4. Kirk Parker Says:

      Individuals need to make their own plans with these considerations in mind.

      Interlocking fields of fire?

    5. Kirk Parker Says:

      Ranks of claymores lining the driveway and front walk???

      Help me out here…

    6. Jonathan Says:

      I had in mind not living in one of our larger, more dysfunctional urban areas, if possible. Also, having plans for dealing with electronic communications and other service outages.

    7. MikeK Says:

      ““Social pathologies have plummeted”. Why? How was it done?”

      A lot of it was a matter of demographics. We are an aging society and they are less violent. Europe will provide evidence that importing a violent subculture is not a good idea. Our Mexican immigrants are largely benign except for youth gangs. The immigrants are most harmful to low information and skills citizens Those are proving their low information status by voting for the political party importing the competing work force.

      “Ranks of claymores lining the driveway and front walk???”

      Good rule of thumb: If you aren’t sure which way the Claymores are pointing, they are pointing at you.

      “when Americans do Socialism they call it something else”

      Socialism means ownership of the means of production. Owning the consumption department is not Socialism. The American government, contrary to the belief of one major political party, does not produce anything.

    8. dearieme Says:

      “Socialism means ownership of the means of production.” On which definition Sweden has never been remotely socialist, contrary to the shouting of many of your countrymen. It’s also a major reason why Sweden is so prosperous.

    9. MikeK Says:

      Glad you agree with me again, Dearie. Sweden is “prosperous” for several reasons. One is collaborating with the Nazis in WWII while the rest of Europe was under siege.

      A couple of facts from Wiki: Approximately 90% of all resources and companies are privately owned, with a minority of 5% owned by the state and another 5% operating as either consumer or producer cooperatives.[15]

      Because Sweden as a neutral country did not actively participate in World War II, it did not have to rebuild its economic base, banking system, and country as a whole, as did many other European countries.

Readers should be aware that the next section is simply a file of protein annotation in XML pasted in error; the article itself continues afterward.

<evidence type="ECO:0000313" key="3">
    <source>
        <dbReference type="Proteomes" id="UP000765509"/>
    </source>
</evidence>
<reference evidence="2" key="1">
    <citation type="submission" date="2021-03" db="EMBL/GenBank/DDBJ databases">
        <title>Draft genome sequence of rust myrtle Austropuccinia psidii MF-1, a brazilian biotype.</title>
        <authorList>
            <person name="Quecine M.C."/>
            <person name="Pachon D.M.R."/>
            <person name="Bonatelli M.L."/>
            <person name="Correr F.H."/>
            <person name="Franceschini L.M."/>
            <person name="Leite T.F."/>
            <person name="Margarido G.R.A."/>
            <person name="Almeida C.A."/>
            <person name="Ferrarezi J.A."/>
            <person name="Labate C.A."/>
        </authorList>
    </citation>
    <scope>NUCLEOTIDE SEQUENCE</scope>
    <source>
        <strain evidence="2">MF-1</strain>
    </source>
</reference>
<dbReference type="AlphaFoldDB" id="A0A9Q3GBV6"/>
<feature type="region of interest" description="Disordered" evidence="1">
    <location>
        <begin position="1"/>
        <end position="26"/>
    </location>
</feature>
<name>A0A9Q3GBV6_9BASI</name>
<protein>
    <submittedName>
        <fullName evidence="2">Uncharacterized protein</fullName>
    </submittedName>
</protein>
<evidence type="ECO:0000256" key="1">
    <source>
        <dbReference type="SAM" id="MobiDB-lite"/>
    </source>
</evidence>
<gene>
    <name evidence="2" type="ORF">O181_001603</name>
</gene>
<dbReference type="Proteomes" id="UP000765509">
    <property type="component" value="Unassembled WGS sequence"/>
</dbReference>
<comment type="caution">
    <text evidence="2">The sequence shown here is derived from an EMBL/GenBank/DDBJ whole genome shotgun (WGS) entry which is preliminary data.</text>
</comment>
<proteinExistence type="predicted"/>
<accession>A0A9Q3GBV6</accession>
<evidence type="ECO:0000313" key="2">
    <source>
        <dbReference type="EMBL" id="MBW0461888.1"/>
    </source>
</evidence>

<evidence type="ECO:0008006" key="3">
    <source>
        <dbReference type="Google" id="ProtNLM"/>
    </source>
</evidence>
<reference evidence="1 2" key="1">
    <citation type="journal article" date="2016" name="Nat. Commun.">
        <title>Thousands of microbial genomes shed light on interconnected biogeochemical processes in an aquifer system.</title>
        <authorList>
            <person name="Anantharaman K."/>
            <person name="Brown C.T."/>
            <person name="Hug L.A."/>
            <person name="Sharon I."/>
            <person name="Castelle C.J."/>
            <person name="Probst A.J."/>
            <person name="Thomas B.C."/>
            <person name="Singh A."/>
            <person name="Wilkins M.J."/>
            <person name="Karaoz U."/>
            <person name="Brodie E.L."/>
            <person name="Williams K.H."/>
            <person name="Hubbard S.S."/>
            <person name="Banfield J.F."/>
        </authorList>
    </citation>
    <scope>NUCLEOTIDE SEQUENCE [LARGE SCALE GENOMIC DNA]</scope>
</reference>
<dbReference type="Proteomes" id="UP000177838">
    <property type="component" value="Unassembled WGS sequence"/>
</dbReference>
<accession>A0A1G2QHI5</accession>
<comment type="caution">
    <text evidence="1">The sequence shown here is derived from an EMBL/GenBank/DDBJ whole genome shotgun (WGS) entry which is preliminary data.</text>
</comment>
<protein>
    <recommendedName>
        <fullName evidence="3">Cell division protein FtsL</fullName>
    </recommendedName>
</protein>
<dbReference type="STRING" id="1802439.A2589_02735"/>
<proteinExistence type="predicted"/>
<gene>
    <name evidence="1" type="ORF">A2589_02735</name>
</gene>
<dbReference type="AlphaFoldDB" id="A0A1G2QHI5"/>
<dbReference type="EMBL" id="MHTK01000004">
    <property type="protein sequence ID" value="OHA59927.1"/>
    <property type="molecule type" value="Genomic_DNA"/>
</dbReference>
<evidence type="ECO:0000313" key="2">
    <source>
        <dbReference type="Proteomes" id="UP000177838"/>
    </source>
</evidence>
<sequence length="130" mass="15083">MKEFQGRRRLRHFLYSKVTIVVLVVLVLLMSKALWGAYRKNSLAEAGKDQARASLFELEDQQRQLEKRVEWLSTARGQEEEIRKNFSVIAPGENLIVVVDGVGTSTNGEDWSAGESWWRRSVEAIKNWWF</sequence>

It has a large welfare state and that is what has been criticized. So far it has done well but Muslim immigration is imposing strains. Welfare states draw losers like feces draws flies.

    10. East Anglian Says:

      Our Mexican immigrants are largely benign except for youth gangs.

      Far more Americans have been killed in the last 20 years by Mexicans and other immigrants/invaders than by Muslims.

      The immigrants are most harmful to low information and skills citizens Those are proving their low information status by voting for the political party importing the competing work force.

      Republican politicians like George W Bush, John McCain, and Eric Cantor are as left wing on the existential issue of immigration as Democrats.

      It has a large welfare state and that is what has been criticized. So far it has done well but Muslim immigration is imposing strains.

      Middle Eastern Christians and black Africans too.

    11. Whitehall Says:

      A big part of Sweden’s prosperity came from their vast hydroelectric resources, developed and put to good use by an educated and cohesive society. They were early adopters and gained an advantage in productivity and trade because of it.

      Socialism on a small scale can work. I’m thinking municipal electric utilities. However, they work so long as the voters are diligent in oversight since, like all government agencies, they can be captured by special interests.

    12. MikeK Says:

      “Republican politicians like George W Bush, John McCain, and Eric Cantor are as left wing on the existential issue of immigration as Democrats.”

      I disagree. They are representing the business interests of the traditional Republican Party, as contrasted with the Tea Party. Corporations like cheap labor and crony capitalism. The future Republican Party, once the Tea Party takes over, will be a party of small business and libertarians. The Country Class of Codevilla.

      Whether it will be able to muster a majority is another question. Personally, I think someone will have to pick up the pieces .